PhD – Fungal enzymes in plant carbohydrate degradation

Full project title: The enzymatic mechanism underlying fungal degradation of carbohydrates in plant lignocellulose

Supervisor: Dr Jolanda van Munster, University of Manchester

Description

This interdisciplinary project investigates the enzymatic mechanism underlying fungal degradation of complex carbohydrates in plant biomass.

As efficient degraders of dead plant biomass, fungi are able to produce enzymes that can break down the complex of polysaccharides and lignin in the plant cell wall. This ability is exploited in biotechnology to release sugars from renewable resources which are subsequently used to produce high-value chemicals and second-generation biofuels. Understanding how fungi degrade biomass is a prerequisite for their exploitation as cell factory for biofuel enzymes, and for development of novel enzymes for the engineering of complex plant-derived carbohydrates. The response of industrially important fungi to lignocellulose has been studied extensively with regard to gene expression and protein secretion (1,2). However, we have limited understanding of how fungi and their carbohydrate-active enzymes (CAZymes) affect the actual lignocellulose substrate, and the biochemical activity of a large proportion of plant degradative CAZymes has not been established experimentally.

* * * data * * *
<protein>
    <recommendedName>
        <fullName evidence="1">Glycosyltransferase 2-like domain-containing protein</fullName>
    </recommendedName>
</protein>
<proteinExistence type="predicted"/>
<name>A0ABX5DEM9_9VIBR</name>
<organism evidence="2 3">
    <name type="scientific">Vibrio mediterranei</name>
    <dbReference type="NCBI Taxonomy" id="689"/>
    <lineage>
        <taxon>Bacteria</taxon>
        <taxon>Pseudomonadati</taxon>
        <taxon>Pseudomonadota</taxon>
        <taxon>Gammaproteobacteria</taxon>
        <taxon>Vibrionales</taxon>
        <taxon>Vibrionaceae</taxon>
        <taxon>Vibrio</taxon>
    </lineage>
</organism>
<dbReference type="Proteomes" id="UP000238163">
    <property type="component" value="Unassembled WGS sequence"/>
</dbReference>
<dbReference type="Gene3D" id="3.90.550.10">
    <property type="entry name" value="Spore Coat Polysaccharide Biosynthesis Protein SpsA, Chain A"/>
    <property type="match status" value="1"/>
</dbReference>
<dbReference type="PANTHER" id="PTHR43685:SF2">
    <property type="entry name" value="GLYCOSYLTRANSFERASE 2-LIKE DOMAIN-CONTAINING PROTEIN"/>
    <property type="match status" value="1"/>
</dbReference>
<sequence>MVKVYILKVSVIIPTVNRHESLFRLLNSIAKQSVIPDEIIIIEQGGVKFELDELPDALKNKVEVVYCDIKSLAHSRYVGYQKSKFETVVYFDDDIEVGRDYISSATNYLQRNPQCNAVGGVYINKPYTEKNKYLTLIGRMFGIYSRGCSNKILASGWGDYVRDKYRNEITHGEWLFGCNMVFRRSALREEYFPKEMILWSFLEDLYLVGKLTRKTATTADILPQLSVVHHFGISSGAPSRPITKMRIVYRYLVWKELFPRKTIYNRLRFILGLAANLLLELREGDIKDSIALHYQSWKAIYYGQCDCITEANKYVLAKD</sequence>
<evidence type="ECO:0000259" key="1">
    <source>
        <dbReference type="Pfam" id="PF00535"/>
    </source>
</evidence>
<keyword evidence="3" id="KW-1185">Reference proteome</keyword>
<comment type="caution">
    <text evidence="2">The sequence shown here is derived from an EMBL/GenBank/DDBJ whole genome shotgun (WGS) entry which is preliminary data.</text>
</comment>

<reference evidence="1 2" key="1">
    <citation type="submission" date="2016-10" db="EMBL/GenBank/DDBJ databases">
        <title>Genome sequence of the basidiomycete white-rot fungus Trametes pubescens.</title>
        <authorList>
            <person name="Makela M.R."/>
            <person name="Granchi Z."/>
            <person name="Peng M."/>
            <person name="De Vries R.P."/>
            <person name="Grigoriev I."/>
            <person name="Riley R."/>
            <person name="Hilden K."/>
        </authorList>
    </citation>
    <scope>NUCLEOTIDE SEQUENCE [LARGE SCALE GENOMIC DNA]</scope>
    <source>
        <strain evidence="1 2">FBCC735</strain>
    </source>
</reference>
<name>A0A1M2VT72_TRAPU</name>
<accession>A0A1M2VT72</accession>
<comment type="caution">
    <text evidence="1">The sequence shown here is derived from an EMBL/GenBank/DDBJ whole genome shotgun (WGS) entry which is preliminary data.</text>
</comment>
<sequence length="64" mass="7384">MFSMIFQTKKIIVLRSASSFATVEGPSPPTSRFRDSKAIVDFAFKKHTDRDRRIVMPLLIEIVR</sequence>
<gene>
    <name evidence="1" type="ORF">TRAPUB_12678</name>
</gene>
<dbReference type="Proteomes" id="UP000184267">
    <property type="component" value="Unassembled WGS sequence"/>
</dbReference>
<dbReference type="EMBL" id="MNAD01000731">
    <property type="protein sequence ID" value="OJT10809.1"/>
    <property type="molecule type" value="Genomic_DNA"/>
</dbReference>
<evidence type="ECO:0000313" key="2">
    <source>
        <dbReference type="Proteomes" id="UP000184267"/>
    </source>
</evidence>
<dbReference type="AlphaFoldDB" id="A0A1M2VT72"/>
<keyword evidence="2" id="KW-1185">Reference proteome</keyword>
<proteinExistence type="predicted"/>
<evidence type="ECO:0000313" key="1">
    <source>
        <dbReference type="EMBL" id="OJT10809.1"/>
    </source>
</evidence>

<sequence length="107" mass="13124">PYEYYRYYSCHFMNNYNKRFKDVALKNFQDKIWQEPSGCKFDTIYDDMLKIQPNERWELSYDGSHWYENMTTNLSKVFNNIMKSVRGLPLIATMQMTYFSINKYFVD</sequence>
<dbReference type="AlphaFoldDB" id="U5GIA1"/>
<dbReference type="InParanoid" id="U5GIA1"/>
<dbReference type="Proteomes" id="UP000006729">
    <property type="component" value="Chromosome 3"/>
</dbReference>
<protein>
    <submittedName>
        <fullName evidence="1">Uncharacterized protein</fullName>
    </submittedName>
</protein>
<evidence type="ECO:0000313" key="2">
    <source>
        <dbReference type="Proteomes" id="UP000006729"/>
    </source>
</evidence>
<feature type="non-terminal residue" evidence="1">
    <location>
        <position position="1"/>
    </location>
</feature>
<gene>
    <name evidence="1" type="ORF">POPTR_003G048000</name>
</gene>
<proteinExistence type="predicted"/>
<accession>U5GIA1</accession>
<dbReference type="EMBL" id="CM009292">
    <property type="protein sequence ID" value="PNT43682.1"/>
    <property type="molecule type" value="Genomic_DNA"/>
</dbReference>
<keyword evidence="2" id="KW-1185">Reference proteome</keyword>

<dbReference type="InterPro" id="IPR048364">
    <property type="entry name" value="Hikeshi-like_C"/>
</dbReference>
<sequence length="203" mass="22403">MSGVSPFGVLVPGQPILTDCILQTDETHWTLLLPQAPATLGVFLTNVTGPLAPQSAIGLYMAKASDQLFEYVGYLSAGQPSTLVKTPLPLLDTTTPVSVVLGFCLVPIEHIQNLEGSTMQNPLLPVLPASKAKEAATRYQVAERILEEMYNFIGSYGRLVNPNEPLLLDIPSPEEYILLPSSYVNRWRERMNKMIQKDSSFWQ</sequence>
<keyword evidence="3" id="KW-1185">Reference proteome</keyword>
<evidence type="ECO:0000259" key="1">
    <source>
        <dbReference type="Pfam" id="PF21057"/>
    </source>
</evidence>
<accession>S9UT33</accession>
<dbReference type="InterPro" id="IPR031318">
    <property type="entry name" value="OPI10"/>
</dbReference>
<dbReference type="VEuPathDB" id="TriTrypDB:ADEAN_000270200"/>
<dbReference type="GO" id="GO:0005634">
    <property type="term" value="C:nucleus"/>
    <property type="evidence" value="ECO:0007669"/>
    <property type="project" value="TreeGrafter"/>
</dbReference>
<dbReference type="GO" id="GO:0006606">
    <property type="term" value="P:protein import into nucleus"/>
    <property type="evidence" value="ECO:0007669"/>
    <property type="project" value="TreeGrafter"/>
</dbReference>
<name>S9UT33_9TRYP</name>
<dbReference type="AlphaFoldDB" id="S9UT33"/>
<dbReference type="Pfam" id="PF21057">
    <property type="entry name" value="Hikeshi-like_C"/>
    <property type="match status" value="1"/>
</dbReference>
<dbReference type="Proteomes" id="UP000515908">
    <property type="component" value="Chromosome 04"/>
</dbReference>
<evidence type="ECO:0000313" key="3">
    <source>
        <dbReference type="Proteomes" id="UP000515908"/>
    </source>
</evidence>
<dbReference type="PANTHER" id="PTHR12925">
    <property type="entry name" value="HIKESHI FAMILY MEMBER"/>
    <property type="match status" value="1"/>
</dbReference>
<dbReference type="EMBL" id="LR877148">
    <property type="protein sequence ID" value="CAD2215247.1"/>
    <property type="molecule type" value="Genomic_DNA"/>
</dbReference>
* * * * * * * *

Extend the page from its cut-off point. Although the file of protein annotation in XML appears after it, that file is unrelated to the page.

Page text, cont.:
This project investigates the enzymatic mechanism underlying fungal degradation of complex carbohydrates in plant biomass. We have recently established methods for the high-throughput informative screening of CAZyme activities on complex plant carbohydrates using glycan arrays coupled with mass spectrometry (3). In this project you will expand on these methods by using a combination of chemical and enzymatic synthesis to generate glycan arrays containing a defined set of enzyme substrates. These arrays will subsequently be applied to determine the substrate and product specificity of a subset of the CAZymes secreted by fungus Aspergillus niger during growth on agricultural waste. You will then investigate the localisation and effect of these enzymes on this plant substrate using fungal biology, molecular biology and surface characterisation tools.

For further information contact or read here: https://www.findaphd.com/search/ProjectDetails.aspx?PJID=82034&LID=1021